By Mario Toneguzzi
First Capital Realty has strategically made an effort of consolidating real estate property in key retail districts in order to create a synergystic and vibrant shopping neighbourhood.
Jordan Robins, executive vice president and chief operating officer with First Capital, told Retail Insider that the company thinks about real estate in a holistic way.
“In addition to curating the retail properly, we think about the retail in the context of the neighbourhood it’s situated in,” said Robins. “Creating a retail mix and public realm space that services the community results in functional real estate that works within the confines of the neighbourhood it’s situated.”
Is there a common theme to what the company is doing in those neighbourhoods?
“We see ourselves more as master developers, a term you tend to hear more in Europe,” said Gareth Burton, senior vice president of construction and design with First Capital. “The philosophy is you envisage what could happen in a neighbourhood when you remove the shackles of boundaries.”
Burton said the company thinks about a certain neighbourhood, based on what First Capital currently owns, what it could acquire in the future, who its partners are and who it can work with to realize what really is possible.
So in the neighbourhoods such as Yorkville Village, Liberty Village and Mount Royal Village there’s an emphasis on analysis and strategy. Daytime population is key. So is employment in the area. Transit access and pedestrian friendly are also important elements.
“If I look at Yorkville or Liberty Village, we put together strategic pieces of real estate which some people, when we bought them, wondered why we’d buy those things,” said Burton. “As the network comes together, the neighbourhood comes together. As the neighbourhood comes together, the retailers come together, the owners come together and it becomes a real thing with a sense of place.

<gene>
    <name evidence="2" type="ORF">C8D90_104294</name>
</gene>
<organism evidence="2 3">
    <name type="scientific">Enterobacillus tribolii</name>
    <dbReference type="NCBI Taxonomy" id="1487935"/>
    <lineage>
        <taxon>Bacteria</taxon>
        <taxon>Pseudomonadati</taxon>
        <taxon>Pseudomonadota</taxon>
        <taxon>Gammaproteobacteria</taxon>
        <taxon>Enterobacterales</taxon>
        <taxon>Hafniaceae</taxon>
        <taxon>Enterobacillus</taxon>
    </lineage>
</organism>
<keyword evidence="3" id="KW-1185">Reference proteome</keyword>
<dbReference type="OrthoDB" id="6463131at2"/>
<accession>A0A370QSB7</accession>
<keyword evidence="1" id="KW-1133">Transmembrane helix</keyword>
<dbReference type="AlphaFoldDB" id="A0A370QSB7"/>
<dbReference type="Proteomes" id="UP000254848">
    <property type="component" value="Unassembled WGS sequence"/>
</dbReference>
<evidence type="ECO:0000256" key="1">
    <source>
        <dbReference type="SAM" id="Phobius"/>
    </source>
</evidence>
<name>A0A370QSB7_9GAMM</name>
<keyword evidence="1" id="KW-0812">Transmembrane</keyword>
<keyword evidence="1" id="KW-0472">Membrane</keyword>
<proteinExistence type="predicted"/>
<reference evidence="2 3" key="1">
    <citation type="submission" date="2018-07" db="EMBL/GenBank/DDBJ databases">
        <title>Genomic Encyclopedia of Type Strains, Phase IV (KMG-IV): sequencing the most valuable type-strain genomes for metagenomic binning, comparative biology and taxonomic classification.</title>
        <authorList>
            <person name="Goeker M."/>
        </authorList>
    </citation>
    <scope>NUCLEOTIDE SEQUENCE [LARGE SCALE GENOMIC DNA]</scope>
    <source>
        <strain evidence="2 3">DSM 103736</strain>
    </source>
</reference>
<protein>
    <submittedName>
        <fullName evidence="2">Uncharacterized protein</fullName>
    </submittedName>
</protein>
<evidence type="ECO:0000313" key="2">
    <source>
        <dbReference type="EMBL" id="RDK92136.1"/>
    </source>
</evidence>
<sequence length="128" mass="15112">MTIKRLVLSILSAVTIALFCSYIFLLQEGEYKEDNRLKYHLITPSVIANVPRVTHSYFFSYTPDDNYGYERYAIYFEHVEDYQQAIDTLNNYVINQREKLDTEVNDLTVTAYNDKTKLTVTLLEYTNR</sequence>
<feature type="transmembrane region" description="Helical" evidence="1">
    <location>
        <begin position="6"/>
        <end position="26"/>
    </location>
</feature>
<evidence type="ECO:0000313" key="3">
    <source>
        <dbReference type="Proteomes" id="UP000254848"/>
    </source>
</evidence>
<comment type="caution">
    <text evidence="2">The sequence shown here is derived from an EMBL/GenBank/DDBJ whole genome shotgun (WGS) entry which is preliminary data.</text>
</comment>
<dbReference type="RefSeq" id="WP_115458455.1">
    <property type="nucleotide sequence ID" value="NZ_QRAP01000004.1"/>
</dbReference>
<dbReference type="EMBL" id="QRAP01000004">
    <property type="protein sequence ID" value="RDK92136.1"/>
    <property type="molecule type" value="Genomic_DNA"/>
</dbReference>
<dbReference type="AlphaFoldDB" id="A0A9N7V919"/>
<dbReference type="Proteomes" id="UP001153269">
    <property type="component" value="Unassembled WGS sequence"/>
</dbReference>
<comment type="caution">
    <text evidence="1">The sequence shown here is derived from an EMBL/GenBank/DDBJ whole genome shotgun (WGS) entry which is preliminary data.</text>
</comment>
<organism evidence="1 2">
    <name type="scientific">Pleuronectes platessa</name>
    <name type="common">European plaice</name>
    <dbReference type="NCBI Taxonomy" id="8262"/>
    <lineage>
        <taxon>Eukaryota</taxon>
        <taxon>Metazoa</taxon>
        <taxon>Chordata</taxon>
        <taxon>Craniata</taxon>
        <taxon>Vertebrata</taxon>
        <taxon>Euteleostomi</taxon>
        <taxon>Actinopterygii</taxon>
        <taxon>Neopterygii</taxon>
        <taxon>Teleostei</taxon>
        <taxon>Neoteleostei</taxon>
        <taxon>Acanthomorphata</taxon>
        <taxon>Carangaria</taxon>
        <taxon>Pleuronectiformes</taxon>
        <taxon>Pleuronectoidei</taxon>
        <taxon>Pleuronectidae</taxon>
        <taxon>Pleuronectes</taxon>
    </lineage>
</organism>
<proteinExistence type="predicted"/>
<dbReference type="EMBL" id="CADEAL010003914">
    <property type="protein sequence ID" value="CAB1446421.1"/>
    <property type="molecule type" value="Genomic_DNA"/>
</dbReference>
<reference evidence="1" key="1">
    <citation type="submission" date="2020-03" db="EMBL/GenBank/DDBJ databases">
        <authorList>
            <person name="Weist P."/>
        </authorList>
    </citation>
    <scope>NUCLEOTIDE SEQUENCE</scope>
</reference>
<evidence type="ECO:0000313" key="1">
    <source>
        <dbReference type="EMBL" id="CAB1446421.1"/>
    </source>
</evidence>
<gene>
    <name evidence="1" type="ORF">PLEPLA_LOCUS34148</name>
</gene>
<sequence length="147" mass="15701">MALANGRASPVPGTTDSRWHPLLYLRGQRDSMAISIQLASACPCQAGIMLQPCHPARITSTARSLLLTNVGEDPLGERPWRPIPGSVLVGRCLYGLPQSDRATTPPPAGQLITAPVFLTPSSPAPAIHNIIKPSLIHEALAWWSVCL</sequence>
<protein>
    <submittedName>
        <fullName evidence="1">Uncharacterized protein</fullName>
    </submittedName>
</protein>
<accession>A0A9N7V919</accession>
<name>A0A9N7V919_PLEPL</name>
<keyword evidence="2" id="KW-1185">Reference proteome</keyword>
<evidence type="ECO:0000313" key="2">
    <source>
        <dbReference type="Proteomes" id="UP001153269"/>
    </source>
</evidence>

“So for us places like Yorkville Village, Liberty Village, Mount Royal West are organic neighbourhoods where we have a much bigger vision. It could be 20 years of gestation and in the end we would have something very, very special.”
Robins said as First Capital looks at aggregating properties in specific or targeted neighbourhoods it will support growth by virtue of the fact of the demographic that surrounds them in both income and population density.
“It’s more than buying the one piece of property whatever it may be - retail or commercial office,” said Robins. “By aggregating properties over time, you have a degree of control over how it will evolve and you can consider the neighbourhood in a broader way. You can also amortize the cost over a number of properties in a neighbourhood and translate that into creating something meaningful for the public realm that is broader than just a single property.”
Liberty Village, Yorkville Village and Mount Royal Village are the three places where First Capital’s philosophy is most prominent. But the company has also adopted a similar approach in Griffintown in Montreal.
“If you look at our real estate across the country, you’ll note that we aggregate real estate in specific areas we believe in and that supports this philosophy and we think we can add value to in a broader way,” added Robins.
Burton said the basic commonalities in these neighbourhoods is they’re all places that have the bones and the skeleton of something quite spectacular.
“If we can do what we want to do and if the communities can come together in the way we think they will, they’ll be the points on the map that everybody knows in those cities,” said Burton.
“I’m very interested in urban spaces because of what urban really means. Urban means that you have to have public transit, you have to have public space there, you have to have a good mass of people of significance.
Each of the neighbourhoods First Capital aggregates property is different but Robins said typically 10 to 15 properties for each are accumulated, making it the largest single property owner in those communities.
“We want to identify places that have the capability of being great neighbourhoods in cities that are expanding and becoming world-renowned. This will definitely resonate with prominent retailers, city builders and community partners”.
Mario Toneguzzi, based in Calgary has 37 years of experience as a daily newspaper writer, columnist and editor. He worked for 35 years at the Calgary Herald covering sports, crime, politics, health, city and breaking news, and business. For 12 years as a business writer, his main beats were commercial and residential real estate, retail, small business and general economic news. He nows works on his own as a freelance writer and consultant in communications and media relations/training. Email: firstname.lastname@example.org